Load Testing Engine

At StormForger we use the term engine to describe the software we use to execute the test-runs described by the test-case DSL. As of Q1/2020 we have two different engines:

  • The new engine. By using the stable label you get the latest stable version our load generator setup. This is the default for all users.
  • The legacy engine label for the old engine. This was the default engine before Q1/2020 and is no longer available since June 2020.

Most of the time the default is what you want. Feel free to talk with us if you are missing something or encounter problems.

Changing Engine for your Test

To explicitly state which engine you want to use, add the engine field to your test options:

definition.setTestOptions({
  cluster: { engine: "stable" },
});

The engine property specifies what engine to use. Currently the stable is available to everyone. Other labels are used to enable feature previews or custom use cases for our customers.

StormForger Engine Evolution

Since 2020 we are utilizing our new shiny engine. While this new engine is designed to support all existing test cases there are some differences compared to the old legacy engine. Some important differences are:

  • We are now strictly checking the request target, even for dynamic requests (like when following a redirect)
  • Requests MUST now be unambiguously specify the target - if you perform a request without a host or protocol, you will get an error. The legacy engine chose a random target from the defined ones here, which could lead to subtle errors
  • We now fully support HTTP/2 which is chosen by default, if available by the target
  • Improved Traffic Dumping
    • a new dump format, which is easier to read and no longer interleaved by different clients
    • Traffic dumping no longer prevents a test report from being created
    • Traffic dumping always records uncompressed content, even if the network traffic was compressed
    • Traffic Dumping reconstructs the request & response instead of recording the actual network traffic. This makes the dump more useful but it might look a bit different compared to data transferred on the wire.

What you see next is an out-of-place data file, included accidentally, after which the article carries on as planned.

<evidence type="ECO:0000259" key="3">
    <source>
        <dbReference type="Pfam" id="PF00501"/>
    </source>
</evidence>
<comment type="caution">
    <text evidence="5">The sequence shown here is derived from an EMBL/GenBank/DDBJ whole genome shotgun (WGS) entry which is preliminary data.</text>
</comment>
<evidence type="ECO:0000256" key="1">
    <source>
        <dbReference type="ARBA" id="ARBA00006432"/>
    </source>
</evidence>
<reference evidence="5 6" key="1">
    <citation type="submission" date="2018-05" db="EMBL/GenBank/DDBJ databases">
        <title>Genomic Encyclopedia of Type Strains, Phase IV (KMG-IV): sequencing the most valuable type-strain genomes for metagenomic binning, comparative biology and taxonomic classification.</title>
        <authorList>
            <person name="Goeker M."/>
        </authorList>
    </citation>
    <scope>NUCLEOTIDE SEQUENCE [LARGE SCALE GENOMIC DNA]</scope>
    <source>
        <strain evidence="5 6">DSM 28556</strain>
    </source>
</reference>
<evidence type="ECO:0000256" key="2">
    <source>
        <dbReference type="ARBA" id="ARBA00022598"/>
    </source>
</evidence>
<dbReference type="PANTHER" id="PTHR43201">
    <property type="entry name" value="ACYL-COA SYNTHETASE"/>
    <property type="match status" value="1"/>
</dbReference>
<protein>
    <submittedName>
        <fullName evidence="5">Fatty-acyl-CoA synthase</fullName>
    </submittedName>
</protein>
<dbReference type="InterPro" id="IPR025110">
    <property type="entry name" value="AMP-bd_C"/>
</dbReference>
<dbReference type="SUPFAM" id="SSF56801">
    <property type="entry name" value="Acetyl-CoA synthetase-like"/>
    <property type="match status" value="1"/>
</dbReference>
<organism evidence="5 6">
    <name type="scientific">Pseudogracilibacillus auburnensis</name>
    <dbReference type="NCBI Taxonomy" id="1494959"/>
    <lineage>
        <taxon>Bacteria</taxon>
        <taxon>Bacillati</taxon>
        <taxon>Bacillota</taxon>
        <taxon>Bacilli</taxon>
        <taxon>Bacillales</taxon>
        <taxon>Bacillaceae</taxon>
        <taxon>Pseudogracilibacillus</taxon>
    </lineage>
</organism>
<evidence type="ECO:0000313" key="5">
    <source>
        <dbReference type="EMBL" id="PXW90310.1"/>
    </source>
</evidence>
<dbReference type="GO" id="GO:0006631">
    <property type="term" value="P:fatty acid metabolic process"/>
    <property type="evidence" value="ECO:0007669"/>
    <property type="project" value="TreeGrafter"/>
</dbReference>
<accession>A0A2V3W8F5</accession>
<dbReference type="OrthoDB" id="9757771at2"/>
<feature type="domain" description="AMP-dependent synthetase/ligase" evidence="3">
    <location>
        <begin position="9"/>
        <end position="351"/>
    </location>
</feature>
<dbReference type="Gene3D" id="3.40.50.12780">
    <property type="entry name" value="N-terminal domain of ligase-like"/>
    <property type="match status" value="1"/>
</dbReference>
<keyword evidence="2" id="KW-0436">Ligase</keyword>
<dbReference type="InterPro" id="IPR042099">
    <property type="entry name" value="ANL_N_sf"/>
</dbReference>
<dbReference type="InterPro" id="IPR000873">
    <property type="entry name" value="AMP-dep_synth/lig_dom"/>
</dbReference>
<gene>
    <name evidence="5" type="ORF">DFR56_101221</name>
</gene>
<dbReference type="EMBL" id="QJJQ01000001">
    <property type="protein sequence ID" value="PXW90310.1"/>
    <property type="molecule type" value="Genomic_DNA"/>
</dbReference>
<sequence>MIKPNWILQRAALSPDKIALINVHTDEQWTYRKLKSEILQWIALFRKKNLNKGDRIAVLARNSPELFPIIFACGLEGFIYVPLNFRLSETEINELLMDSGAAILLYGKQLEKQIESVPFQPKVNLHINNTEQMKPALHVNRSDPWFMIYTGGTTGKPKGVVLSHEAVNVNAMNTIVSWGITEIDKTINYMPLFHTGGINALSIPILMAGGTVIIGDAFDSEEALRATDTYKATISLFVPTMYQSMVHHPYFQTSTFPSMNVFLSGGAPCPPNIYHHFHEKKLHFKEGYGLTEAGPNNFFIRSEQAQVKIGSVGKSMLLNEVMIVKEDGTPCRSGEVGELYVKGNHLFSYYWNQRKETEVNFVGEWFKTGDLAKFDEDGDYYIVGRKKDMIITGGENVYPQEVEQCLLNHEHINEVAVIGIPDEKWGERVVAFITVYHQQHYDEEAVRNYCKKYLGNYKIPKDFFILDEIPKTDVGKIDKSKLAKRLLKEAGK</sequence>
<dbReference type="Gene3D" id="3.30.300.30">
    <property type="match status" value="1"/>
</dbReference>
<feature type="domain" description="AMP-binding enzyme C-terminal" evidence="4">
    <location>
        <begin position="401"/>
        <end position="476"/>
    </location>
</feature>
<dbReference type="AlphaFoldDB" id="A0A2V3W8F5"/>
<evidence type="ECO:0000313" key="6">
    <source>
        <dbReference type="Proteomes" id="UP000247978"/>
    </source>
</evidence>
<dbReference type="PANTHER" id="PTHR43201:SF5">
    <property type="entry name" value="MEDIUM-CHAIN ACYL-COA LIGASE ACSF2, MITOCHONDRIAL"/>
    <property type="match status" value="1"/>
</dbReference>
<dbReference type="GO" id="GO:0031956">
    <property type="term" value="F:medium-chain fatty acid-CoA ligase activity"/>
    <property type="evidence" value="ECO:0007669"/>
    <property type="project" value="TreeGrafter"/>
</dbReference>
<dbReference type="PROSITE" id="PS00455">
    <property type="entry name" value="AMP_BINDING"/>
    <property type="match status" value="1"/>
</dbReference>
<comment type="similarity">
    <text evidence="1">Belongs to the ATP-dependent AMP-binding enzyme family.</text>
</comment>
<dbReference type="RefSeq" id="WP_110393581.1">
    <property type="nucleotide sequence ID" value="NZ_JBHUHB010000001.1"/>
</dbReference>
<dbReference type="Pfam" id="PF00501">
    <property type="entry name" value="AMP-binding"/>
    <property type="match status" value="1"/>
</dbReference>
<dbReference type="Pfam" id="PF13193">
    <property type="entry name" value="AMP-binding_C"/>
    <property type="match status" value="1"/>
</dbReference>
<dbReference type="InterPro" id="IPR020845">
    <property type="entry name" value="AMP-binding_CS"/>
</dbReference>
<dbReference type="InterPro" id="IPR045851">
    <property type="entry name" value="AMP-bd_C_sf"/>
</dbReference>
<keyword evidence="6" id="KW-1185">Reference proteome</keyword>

• regexp content extractions no longer include the header
  • response size in the request log is now the uncompressed body. In the legacy engine this was the transferred headers and body bytes.
  • Network measurements (total transferred bytes and rates) are now recorded at the TCP level and will be more accurate (including TLS overhead e.g.)
  • Having an Authorization field in your headers disables the authentication: {username, password} property on requests. This makes sure a request is only sent with one auth header.
  • JSONPath extractions are now more powerful, but the filter notation changed a bit. Checkout our migration guide.
  • We redefined various timeouts, see the table below. Currently they are not configurable, but that will soon change to give you more control.
Name Value Comment
KeepAliveInterval 30s KeepAlive is the interval between keep-alive probes to check if the connection is still alive
IdleConnTimeout 90s How long connections are kept open if unused
ConnectTimeout 30s TCP connect timeout
TLSHandshakeTimeout 10s Timeout for the TLS handshake
RequestTimeout 120s Overall request timeout - Includes connection, sending the request and receiving the response

The new engine also contains many exciting technology changes for us which will lead to new features down the road.

Engine: Legacy

Note: The legacy engine is deprecated and is not generally available any longer. If you encounter any problems with the new engine, please get in touch with us.

The old engine has served as the power hose of StormForger since 2014. You can read a bit about its history in our blog: Load Test Engine Evolution.

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